5. Nadia Petrova: It’s been a long, tough road back from injury for the Russian. She’s a fine player, with big groundstrokes and a versatile game. But she’s been on the shelf for most of the summer. Can she shake off the rust by the time she faces Anna Chakvetadze in the Round of 16?
6. Svetlana Kuznetsova: During her match with Elena Dementieva in New Haven, she called for a coach’s time-out. Woman, you were playing the weakest server in women’s tennis and you need some advice? Hmm. Maybe you should try attacking the serve. Anyway, this former U.S. Open champion hasn’t been as strong as she was in 2004, when the tour was depleted by injury. She’ll need to stay focused in this draw, if she wants to advance past Jelena Jankovic in the 16s and Dementieva in the quarterfinals.
7. Patty Schnyder: Gotta give her credit for her staying power. She’s been consistent all year. Her lefty game usually makes for long matches. She has a nice draw, and with Lindsay Davenport dealing with a new injury, could make her way to the quarters.
8. Martina Hingis: Well, well, well. Look who’s in the Top 10 again. She lost in the Montreal finals to Ivanovic, but the Chessmaster is probably raring to make a real run in a major. Problem is, her first round match is against the talented Shuai Peng. If she can get out of that sticky situation, she can enjoy a fairly comfortable ride to the quarters. And although she’ll face Mauresmo, she’s gotta like her chances of getting into the Frenchwoman’s head.
9. Nicole Vaidisova: She’s cooled off somewhat since the French Open, and pleaded injury in withdrawing from the New Haven event. She could have been saving herself for another major run or she could be booted in round three by Jankovic.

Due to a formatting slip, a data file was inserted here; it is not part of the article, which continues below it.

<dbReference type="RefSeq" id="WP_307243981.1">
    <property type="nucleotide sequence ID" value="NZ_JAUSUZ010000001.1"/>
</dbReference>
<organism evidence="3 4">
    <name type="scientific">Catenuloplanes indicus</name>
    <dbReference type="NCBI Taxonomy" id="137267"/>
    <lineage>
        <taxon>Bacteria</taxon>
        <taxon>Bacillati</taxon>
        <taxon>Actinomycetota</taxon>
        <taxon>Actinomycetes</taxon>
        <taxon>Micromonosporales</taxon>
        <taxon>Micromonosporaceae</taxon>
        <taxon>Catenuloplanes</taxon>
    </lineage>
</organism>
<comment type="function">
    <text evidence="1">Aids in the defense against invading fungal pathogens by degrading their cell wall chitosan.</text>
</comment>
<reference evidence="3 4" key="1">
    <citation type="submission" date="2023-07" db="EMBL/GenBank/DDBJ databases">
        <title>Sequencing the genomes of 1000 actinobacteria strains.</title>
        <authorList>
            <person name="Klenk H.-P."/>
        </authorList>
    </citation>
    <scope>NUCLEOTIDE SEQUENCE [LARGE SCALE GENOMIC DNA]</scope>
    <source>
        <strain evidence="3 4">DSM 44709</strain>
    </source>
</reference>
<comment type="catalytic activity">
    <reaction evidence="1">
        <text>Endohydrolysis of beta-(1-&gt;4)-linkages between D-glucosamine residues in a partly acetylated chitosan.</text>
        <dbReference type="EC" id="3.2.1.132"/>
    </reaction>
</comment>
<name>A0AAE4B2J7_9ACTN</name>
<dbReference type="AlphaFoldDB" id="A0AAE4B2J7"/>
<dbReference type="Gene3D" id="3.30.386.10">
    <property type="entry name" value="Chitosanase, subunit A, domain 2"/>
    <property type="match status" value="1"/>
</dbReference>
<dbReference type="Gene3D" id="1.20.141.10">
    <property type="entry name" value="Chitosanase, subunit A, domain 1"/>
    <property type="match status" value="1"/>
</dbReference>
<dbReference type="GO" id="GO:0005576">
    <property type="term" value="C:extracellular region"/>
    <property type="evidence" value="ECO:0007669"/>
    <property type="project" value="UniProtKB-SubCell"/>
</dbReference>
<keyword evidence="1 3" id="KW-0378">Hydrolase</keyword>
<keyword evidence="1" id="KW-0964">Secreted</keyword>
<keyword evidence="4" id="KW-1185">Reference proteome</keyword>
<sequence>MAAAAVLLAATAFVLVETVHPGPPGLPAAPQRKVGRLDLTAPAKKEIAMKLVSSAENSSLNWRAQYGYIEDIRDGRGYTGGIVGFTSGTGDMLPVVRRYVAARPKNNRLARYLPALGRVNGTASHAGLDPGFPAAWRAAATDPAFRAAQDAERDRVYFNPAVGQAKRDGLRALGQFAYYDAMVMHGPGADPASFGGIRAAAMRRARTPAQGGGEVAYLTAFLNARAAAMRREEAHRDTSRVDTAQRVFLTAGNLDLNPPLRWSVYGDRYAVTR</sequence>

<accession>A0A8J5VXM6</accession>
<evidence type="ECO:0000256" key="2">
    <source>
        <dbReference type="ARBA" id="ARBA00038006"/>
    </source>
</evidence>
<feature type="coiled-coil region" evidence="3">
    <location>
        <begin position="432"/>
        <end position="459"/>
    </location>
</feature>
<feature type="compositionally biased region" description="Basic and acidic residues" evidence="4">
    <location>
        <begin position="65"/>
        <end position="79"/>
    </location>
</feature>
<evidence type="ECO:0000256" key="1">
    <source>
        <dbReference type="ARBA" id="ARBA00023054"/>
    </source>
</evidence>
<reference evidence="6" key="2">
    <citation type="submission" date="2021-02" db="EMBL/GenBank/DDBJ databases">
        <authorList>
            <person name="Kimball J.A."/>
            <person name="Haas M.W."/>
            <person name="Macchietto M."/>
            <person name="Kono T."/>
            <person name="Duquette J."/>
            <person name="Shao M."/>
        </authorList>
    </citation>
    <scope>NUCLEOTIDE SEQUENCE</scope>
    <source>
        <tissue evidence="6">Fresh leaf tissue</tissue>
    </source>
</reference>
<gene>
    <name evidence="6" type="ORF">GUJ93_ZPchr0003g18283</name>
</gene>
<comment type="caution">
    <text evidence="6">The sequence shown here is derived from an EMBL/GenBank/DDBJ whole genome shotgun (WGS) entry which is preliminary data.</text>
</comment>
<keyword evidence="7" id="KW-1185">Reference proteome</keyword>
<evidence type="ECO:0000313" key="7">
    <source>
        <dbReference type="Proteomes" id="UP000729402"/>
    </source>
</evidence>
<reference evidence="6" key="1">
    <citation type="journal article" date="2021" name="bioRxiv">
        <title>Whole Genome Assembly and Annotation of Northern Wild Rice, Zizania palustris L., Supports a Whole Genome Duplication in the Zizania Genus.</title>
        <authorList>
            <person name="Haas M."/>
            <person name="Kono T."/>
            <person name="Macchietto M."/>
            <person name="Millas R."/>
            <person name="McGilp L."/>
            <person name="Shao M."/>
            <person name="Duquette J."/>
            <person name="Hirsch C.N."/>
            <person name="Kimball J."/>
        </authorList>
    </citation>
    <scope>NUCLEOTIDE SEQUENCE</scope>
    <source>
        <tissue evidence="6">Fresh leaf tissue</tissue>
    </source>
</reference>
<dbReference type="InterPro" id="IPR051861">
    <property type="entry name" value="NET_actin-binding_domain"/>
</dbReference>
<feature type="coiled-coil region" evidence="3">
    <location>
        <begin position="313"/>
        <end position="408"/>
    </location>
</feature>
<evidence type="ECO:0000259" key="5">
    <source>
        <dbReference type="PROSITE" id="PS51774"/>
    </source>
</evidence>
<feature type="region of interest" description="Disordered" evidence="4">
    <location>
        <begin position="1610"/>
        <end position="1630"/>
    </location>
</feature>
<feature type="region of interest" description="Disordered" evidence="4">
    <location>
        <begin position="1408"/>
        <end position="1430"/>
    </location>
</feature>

10. Lindsay Davenport: Prediction: This will be the 30-year-old’s last major. Davenport has been frustrated by injury all season, and to be unable to compete against players she should be able to beat must be killing her. Her game is willing, but her body seems to be unable.
Jelena Jankovic (19th): Pegging her for the semifinals, and maybe further. She combines a power game with variety, and she showed how much fun she has on court in her win against Serena in Los Angeles and even in her loss to Dementieva in the final.
Vera Zvonareva (33rd): She looks to be on the comeback trail this year, and she’s capable of taking care of Dementieva in the third round.
Serena Williams: Serena comes in to this tournament with a few matches under her belt, and unseeded. Can she beat Daniela Hantuchova, Ana Ivanovic, Amelie Mauresmo, and Dinara Safina or Martina Hingis just to reach the semis. Um, no.
The Chinese brigade: Peng, Na Li and Tiantian Sun are all floating around in the top half, and Li could beat Mary Pierce to make the Round of 16. Here’s a question: Where are all the up-and-coming Americans?
Chanda Rubin: Not quite who I had in mind, but it’s great that she’s playing again. What’s not great is that her first round is against Nicole Vaidisova. See Chanda while you can.
First round matches to watch:
Hingis v. Peng
Shenay Perry v. Eleni Daniilidou: Perry made waves at Wimbledon when she was the only American to advance past the third round. This is a great chance for her to make another run.
Vaidisova v. Rubin
Karolina Sprem v. Sania Mirza: Doesn’t look like Sprem can do much when the ref’s keeping the right score. But she should beat Mirza, who could use just one revolution of spin on her groundstrokes.
Vania King v. Alicia Molik: Molik’s another player who’s been sidelined by injury. At her peak, which was just before an inner ear infection, she was beating Venus Williams at the Australian and challenging Davenport.
Hantuchova v. Bethanie Mattek: Please, someone take Bethanie clothes shopping before this match. Do not let her emerge from the store with tube socks.
Bychkova v. Shavronskaia: Try saying that three times fast. By the time you're done, the match will be over.
Martina Hingis gets a Shanghai surprise.
The way it'll go down:
Semifinals: Mauresmo v. Sharapova, Henin-Hardenne v. Jankovic
Final: Mauresmo v. Jankovic